The news industry is in a state of flux, but innovation and entrepreneurship are key to ensuring future success, explained Richard Gingras, head of news products at Google.
Gingras explained the importance of content architecture, the evolution of the narrative form, and rethinking the way communications and journalism are taught during a presentation at the 2012 Edelman Academic Summit. His presentation fit the conference tagline, “When all media is social.”
Much of Gringas' commentary involved speculation and questions about the successful news models of the future. He raised a number of ideas, many of which are drastic departures from most “standard” journalism today.
For instance, computational journalism may help create automated investigative reports in the future, Gingras said, meaning investigative reporting won't disappear.
Additionally, news outlets must think about designing and maintaining work cultures that encourage constant innovation. They must consider “how to staff news organization with resources and a mindset so innovation is engrained into the organization's DNA,” Gingras said.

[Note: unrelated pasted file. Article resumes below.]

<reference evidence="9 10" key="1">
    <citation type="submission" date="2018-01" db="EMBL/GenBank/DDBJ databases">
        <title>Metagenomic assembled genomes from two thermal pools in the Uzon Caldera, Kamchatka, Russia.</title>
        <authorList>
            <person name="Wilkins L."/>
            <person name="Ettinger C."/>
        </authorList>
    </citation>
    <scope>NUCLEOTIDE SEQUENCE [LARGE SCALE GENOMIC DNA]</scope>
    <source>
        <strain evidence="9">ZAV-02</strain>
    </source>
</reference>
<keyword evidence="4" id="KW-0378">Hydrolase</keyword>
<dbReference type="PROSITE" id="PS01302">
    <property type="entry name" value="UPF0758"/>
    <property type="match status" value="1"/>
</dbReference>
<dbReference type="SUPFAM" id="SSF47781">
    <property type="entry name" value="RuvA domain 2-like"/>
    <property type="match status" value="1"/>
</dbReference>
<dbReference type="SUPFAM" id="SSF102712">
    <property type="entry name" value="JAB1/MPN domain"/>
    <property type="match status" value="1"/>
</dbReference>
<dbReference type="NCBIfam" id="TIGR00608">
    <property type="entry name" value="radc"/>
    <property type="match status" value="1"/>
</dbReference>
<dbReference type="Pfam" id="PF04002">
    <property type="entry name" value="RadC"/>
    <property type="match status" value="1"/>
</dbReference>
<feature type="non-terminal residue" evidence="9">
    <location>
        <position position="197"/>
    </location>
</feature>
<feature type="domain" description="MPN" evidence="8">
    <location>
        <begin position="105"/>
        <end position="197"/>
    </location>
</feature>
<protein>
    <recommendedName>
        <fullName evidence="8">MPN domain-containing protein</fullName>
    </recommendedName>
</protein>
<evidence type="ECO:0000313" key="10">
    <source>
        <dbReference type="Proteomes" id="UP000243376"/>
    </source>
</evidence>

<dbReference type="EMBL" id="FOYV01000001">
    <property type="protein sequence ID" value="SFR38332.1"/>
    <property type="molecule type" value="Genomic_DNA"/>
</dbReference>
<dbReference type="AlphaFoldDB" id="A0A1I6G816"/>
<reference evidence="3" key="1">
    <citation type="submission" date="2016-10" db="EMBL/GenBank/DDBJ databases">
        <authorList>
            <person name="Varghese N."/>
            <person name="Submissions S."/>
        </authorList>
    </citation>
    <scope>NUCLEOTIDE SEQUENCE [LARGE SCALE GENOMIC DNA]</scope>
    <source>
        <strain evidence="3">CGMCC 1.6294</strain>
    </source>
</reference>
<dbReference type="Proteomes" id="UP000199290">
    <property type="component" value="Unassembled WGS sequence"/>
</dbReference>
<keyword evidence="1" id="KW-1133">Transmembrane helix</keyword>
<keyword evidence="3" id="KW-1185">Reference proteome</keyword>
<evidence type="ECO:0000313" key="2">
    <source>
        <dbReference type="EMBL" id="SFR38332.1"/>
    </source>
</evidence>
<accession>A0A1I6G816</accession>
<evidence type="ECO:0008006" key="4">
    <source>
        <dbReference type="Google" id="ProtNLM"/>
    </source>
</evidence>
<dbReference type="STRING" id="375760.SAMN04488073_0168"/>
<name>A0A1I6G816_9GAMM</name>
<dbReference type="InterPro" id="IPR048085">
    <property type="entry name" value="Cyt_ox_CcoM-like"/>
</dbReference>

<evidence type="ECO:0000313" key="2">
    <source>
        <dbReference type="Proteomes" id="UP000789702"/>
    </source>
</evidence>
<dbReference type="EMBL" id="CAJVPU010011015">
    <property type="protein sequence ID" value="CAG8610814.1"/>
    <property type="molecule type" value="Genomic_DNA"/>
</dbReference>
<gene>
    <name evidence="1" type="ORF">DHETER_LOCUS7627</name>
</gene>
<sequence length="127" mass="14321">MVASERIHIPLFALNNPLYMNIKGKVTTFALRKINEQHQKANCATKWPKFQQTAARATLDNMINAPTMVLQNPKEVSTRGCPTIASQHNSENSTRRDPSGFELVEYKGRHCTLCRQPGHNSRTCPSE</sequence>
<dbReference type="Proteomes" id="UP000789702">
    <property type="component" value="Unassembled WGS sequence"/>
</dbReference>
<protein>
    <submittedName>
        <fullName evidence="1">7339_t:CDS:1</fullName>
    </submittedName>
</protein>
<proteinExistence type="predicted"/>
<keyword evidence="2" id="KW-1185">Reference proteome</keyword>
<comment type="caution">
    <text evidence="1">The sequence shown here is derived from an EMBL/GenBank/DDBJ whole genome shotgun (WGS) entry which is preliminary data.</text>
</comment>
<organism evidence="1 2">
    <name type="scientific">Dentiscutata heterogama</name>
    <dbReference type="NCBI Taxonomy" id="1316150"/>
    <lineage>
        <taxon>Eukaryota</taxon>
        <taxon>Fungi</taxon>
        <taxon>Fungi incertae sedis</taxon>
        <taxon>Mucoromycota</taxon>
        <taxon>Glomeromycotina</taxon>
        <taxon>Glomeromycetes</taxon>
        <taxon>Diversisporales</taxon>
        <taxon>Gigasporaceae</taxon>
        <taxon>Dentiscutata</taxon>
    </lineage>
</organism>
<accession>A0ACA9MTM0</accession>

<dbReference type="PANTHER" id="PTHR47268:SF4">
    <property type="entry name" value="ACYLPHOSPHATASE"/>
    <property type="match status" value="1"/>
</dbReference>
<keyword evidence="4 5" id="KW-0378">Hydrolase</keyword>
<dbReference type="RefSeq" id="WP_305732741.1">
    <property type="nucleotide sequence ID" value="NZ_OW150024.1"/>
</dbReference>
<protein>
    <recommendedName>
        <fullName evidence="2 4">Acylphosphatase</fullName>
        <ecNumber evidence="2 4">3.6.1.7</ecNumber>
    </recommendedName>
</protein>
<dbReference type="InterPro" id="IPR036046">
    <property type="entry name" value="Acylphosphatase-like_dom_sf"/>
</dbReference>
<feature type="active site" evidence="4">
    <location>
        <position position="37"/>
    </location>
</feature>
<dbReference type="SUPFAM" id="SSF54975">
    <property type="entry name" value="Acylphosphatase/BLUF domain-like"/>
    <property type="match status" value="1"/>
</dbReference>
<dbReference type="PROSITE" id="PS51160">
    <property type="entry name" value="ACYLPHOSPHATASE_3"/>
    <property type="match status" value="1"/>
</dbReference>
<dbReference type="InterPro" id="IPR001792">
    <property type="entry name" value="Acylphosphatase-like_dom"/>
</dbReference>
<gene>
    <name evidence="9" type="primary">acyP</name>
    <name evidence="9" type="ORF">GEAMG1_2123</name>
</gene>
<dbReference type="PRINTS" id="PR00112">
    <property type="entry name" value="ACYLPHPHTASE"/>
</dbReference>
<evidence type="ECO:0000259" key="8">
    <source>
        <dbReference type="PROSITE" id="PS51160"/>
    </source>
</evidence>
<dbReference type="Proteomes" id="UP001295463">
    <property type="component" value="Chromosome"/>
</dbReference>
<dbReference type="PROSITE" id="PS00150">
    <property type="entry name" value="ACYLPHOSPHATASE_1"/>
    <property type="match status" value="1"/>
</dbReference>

This applies to education as well. Journalism and communications students must be taught to focus on innovation and realize that mistakes are OK, as long as students learn from and quickly move beyond them.
“Innovation must be constant,” Gingras said. He adds that students need to “not only be comfortable with [innovation,] but to thrive in that environment."